Spanish River: Duke Lake to Agnew Lake (7 days / 145 km)
The Spanish River is an iconic heritage river north. From Duke Lake and Biscotasing Lake, it flows south, meeting at The Forks before continuing south to empty into Georgian Bay. This gives the river a ‘Y’ shape and means you can either paddle the East Branch or the West Branch, which share similarities but offer two different experiences.
We paddled the East Branch from Duke Lake to Agnew Lake over 7 days. We experienced beautiful scenery and a variety of campsites, some whitewater and only one real portage. Overall it was a fantastic trip and here is the report!
Trip Completed: June – July 2021
Starting Point: Duke Lake
Ending Point: Agnew Lake Lodge
Total Distance: 149 km
Duration: 7 days / 6 nights
Difficulty: Beginner (suitable for beginner whitewater paddlers with sufficient canoe tripping experience, as all major rapids can be portaged around)
This route takes place in Spanish River Provincial Park. The put-in on Duke Lake is a 1.5-hour drive from Sudbury, the nearest city and a good place to stop if you need to pick up any last minute gear or groceries. The take-out on Agnew Lake is an hour from Sudbury and a short drive to the small town of Espanola.
Traditional Territory: This route passes through the traditional territory of Cree, Anishinabewaki, Michif Piyii (Métis) and Mississauga (source).
Maps & Resources
Guidebook: No guidebook was used.
Map: Chrismar Adventure Map – Spanish River. The map has a lot of details about route planning and features along the river, however, it doesn’t have the rapids classified.
Campsite Reservations / Permits: It is necessary to do a backcountry camping registration through Ontario Parks. When you complete the registration, you’ll be able to select which ‘Zone’ you plan to camp in each night. The river is divided into five zones, and this route passes through zones Campsite reservations are not required. All sites are first come first serve.
Outfitters & Shuttles
Outfitter: This was a guided trip hosted by MHO Adventures. They provided most of the equipment (including the canoes) and two guides to lead the group. It’s definitely not necessary to go with a guide, however, we chose to use a guide because we had inexperienced whitewater paddlers in the group.
Shuttle: We parked our cars at Agnew Lake Lodge (contact them ahead of time and for a fee, you can leave your car and keys with them during your trip). MHO Adventures provided the shuttle to the start of the East Branch (at Duke Lake). The distance between the put-in and the take-out is about 2.5 hours, so it would be feasible to do a self-shuttle. There is parking at Duke Lake Access Point, although your car will be unattended while you’re on the river.
Trip Report: Spanish River East Branch
Day 1: Duke Lake to Sixth Lake (16 km)
Our day started at 7:30 am, right outside the town of Espanola. After refuelling the car and picking up Tim Horton’s breakfast sandwiches, we drove the 30 minutes to Agnew Lake Lodge. Once at the lodge, we met the rest of the group and went over gear. Everything was loaded onto a pickup truck and trailer with three canoes strapped in. There was a place to park the cars and we gave the keys to reception – they would be storing our cars for the next seven days.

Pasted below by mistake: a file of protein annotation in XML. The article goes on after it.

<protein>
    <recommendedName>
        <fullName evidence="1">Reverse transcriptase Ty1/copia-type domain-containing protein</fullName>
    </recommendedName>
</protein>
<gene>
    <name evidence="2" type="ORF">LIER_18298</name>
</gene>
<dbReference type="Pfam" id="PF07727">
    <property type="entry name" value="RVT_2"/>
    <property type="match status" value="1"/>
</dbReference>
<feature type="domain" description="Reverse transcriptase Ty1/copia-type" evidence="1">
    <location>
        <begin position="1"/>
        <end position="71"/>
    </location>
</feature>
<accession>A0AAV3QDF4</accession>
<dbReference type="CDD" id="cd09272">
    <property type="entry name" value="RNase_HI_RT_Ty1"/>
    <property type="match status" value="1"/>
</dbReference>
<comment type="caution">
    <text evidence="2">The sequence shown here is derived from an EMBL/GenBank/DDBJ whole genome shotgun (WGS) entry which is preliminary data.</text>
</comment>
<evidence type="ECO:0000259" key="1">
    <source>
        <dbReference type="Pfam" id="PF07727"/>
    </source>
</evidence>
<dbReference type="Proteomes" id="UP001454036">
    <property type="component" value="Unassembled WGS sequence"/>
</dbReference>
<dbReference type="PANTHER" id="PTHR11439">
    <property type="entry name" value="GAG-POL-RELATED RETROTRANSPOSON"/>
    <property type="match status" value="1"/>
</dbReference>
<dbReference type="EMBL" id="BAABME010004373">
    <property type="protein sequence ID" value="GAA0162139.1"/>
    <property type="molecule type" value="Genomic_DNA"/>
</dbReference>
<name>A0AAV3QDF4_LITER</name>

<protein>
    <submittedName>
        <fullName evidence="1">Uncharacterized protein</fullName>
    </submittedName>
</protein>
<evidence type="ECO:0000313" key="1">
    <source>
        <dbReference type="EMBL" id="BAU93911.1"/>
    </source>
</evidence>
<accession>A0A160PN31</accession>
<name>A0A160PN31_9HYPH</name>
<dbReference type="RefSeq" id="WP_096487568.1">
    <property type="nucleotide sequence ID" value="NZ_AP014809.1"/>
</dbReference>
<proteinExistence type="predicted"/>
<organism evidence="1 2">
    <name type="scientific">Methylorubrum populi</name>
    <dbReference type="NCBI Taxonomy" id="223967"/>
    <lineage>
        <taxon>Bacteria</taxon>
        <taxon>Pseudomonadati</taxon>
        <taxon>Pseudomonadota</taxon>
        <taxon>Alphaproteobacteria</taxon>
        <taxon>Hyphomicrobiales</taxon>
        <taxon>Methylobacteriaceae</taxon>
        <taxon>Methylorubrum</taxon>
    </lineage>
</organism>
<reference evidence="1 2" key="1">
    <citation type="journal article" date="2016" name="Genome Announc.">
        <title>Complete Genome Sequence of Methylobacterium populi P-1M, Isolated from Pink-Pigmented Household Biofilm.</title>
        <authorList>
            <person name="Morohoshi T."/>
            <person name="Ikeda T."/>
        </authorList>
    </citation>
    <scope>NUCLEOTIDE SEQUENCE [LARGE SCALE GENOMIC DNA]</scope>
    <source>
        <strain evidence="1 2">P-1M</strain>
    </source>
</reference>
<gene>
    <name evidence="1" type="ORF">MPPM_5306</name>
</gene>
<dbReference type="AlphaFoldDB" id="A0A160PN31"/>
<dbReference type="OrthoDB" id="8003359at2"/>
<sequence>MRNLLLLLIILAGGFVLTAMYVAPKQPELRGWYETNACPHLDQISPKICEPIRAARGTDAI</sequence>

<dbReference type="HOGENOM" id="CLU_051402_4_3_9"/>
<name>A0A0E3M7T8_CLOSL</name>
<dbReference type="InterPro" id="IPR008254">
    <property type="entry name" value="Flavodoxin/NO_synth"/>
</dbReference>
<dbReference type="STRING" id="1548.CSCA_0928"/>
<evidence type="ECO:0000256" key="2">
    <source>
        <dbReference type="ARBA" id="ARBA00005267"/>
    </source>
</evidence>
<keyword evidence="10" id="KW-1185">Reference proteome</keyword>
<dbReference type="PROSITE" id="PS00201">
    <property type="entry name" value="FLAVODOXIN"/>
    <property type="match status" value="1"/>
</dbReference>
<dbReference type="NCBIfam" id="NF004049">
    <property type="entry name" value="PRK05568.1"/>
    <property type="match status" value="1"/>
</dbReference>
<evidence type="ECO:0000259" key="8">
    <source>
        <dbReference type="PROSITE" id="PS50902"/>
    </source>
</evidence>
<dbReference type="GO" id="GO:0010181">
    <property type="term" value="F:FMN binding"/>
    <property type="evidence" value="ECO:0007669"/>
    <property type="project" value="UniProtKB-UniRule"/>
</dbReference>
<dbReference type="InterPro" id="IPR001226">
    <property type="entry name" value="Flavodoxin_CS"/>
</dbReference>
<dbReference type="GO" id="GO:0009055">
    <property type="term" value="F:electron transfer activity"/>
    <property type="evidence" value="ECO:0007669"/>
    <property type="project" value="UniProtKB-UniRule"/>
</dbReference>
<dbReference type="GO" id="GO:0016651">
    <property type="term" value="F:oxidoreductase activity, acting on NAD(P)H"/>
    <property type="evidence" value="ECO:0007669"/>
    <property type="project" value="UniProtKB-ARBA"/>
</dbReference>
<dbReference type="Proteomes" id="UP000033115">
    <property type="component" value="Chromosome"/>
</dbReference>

We left Agnew Lake Lodge around 9:30 am and began the drive to the put-in. The drive took about 2.5 hours and was entirely on the highway (first east on Highway 17, and then north on Highway 144). Duke Lake has two boat launches next to one another. The one further south is a little more developed, with more space to park and a gravel runway to launch a motorboat. We put in at the more northern boat launch but ended up moving the truck to the other launch before paddling.
Paddling on Duke Lake was straightforward. The lake is long, though it isn’t very wide. There was absolutely no wind on the lake, though even if there had been wind I don’t think the lake is big enough to cause any boats to become windbound.
There are ten lakes in between Duke Lake and Expanse Lake, all connected by short swifts (each less than 100 m long). The first lake after Duke is Tenth Lake, and the lake names count down all the way to First Lake. Tenth Lake was a little smaller than Duke Lake but looked pretty identical.
Supposedly, there are small pictographs on Ninth Lake though we were unable to find them. We paddled along the eastern shores, thoroughly examining each cliff face and exposed piece of granite. No luck. Despite not finding the pictographs, Ninth Lake was still the best place we paddled that day. The exposed rock was beautiful and the water was so still it looked like a perfect mirror.
Our original place had been to camp at one of the two campsites at the end of Ninth Lake, however, the first one looked pretty dismal and the second one was taken. We paddled on. The Chrismar Adventure Map from 2001 had a campsite labelled halfway through Seventh Lake, but we arrived on the lake to find there was no longer a campsite there (the newer 2009 Chrismar Adventure Map does not show a campsite on Seventh Lake). Both maps had a campsite labelled at the end of Seventh Lake, but again, there was no campsite to be found. Now on Sixth Lake and exhausted, we chose the first campsite that was free: a site on River Right at km 129.